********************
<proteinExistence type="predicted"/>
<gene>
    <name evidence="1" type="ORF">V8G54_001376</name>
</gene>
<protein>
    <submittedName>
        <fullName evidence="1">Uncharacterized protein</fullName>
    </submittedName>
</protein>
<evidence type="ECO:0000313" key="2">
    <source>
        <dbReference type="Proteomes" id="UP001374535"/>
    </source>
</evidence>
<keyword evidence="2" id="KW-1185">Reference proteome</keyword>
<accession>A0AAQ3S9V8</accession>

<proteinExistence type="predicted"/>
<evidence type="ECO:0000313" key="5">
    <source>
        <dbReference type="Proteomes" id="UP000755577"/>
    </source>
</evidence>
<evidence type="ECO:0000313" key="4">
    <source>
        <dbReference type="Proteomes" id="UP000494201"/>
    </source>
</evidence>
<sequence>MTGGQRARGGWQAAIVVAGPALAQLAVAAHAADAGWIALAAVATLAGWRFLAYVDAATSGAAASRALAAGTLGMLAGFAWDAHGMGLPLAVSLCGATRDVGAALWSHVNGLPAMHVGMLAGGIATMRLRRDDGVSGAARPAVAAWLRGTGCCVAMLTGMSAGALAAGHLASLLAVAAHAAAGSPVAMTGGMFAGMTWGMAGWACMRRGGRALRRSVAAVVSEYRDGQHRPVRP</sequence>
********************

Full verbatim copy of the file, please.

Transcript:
<proteinExistence type="predicted"/>
<gene>
    <name evidence="1" type="ORF">V8G54_001376</name>
</gene>
<protein>
    <submittedName>
        <fullName evidence="1">Uncharacterized protein</fullName>
    </submittedName>
</protein>
<evidence type="ECO:0000313" key="2">
    <source>
        <dbReference type="Proteomes" id="UP001374535"/>
    </source>
</evidence>
<keyword evidence="2" id="KW-1185">Reference proteome</keyword>
<accession>A0AAQ3S9V8</accession>

<proteinExistence type="predicted"/>
<evidence type="ECO:0000313" key="5">
    <source>
        <dbReference type="Proteomes" id="UP000755577"/>
    </source>
</evidence>
<evidence type="ECO:0000313" key="4">
    <source>
        <dbReference type="Proteomes" id="UP000494201"/>
    </source>
</evidence>
<sequence>MTGGQRARGGWQAAIVVAGPALAQLAVAAHAADAGWIALAAVATLAGWRFLAYVDAATSGAAASRALAAGTLGMLAGFAWDAHGMGLPLAVSLCGATRDVGAALWSHVNGLPAMHVGMLAGGIATMRLRRDDGVSGAARPAVAAWLRGTGCCVAMLTGMSAGALAAGHLASLLAVAAHAAAGSPVAMTGGMFAGMTWGMAGWACMRRGGRALRRSVAAVVSEYRDGQHRPVRP</sequence>